• Join over 1.2 million students every month
  • Accelerate your learning by 29%
  • Unlimited access from just £6.99 per month

Journey’s End - film review.

Extracts from this document...


Journey's End In the play, "Journey's End" written by RC Sheriff, there are two officer characters called Standhope and Raleigh. They grew up together, because their fathers were friends and Standhope was engaged to Raleigh's sister. They were friends and went to the same school. As they grew up Raleigh began to see Standhope as a hero; he was a bit of a hero-worshipper. Standhope was three years older than Raleigh. After Standhope left school he enlisted straight away to join the army. When Raleigh left school, he to enlisted straight away to join the army. In the army Standhope commanded his own company. When Raleigh enlisted to join the army he asked his uncle to "put him the same battalion as Standhope". This shows that Raleigh still hero-worships, because he wants to go everywhere that Standhope goes. This could be interpreted in another way; which could be where Raleigh wants his life to be like it was when Dennis in the holidays when they were "Terrific pals". This tells us that he hasn't thought about the fact that Standhope could've changed from how Raleigh remembers him to be like. ...read more.


Raleigh, embarrassed says he won't bother with the letter after all. This makes Standhope lose his temper, and his shouts "Don't you understand what an order is", and Raleigh shyly handed it over and left quite quickly. Standhope had got it wrong Raleigh had been complimenting him in the letter and he'd just worsened their relationship, by his suspicious interpretations of Raleigh. Standhope is paranoid of whether Raleigh has told his sister what Standhope is really like now. To overcome this problem Standhope abuses his power to get the letter of Raleigh. After the raid where Osborne gets killed Raleigh comes back completely dazed and in a lot of shock. He comes down in to the dugout stumbling and sits on Osborne's bed. Standhope quickly says "can you not sit on Osborne's bed", this shows that he doesn't think enough of Raleigh, or that he just doesn't feel sorry for him because he just lost his best friend in his company. This shows that their relationship is still sour. One of these is at the reward dinner for the company's success in the earlier raid. ...read more.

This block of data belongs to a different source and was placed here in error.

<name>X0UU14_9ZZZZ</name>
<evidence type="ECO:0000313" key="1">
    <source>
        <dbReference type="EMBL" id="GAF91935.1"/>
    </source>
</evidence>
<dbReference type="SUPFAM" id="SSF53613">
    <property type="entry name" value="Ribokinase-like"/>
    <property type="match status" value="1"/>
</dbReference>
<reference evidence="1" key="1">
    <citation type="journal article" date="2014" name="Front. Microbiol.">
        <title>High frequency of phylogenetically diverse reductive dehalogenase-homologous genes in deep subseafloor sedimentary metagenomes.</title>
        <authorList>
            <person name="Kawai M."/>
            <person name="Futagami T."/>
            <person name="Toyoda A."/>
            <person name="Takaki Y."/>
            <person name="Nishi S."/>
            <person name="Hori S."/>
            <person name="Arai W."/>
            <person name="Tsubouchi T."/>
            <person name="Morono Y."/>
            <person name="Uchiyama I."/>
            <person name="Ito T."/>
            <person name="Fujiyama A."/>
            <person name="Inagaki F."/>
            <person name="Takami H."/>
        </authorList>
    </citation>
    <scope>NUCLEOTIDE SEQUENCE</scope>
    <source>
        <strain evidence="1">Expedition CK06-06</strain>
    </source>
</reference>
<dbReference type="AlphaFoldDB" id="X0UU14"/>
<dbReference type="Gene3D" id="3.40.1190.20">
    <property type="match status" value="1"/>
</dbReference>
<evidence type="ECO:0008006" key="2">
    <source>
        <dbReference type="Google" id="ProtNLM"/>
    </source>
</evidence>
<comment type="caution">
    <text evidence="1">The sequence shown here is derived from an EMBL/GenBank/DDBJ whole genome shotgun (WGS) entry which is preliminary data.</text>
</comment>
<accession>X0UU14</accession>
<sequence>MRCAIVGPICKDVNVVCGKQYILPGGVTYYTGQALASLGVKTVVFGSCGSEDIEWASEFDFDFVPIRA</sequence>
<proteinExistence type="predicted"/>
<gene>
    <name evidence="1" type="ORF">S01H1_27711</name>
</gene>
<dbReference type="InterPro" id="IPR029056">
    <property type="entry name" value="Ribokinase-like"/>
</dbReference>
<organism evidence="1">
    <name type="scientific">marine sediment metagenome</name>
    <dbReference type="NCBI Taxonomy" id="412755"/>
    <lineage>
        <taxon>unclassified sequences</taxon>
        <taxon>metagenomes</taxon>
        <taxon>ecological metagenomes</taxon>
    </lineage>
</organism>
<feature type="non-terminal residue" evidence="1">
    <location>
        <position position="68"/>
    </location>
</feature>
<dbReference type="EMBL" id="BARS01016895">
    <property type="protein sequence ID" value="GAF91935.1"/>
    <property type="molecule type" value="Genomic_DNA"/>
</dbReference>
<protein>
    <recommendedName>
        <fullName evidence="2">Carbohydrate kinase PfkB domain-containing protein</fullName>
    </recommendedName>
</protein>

In the dug out Standhope specifically puts Raleigh on Osborne's bed to make the point that now he sees Raleigh as a friend. I think that R.C Sheriff is trying to convey respect now between Raleigh and Standhope. At this point their relationship is back to how it was in the holidays when they were younger, on first name terms again. Standhope does everything he can to make the rest of Raleigh's life better by staying by his side and explaining how he's going to go to hospital and then home. It's when he gets Raleigh a candle and comes back to find him passed away. He slumps in to a corner of the dug out and breathes listlessly. I think that this is when he realises that he should've been much happy to have an old friend in his company. The play shows how various aspects of wars change continuously change people due to the strain and stress caused by it. I think that this is what happened to Standhope. The play gives the readers the idea that the conditions and the experienced people lived in and went through in World War One, were horrendous, this is done by Standhope, and his drinking addiction which is suggested to be because of the harsh conditions and environments. ...read more.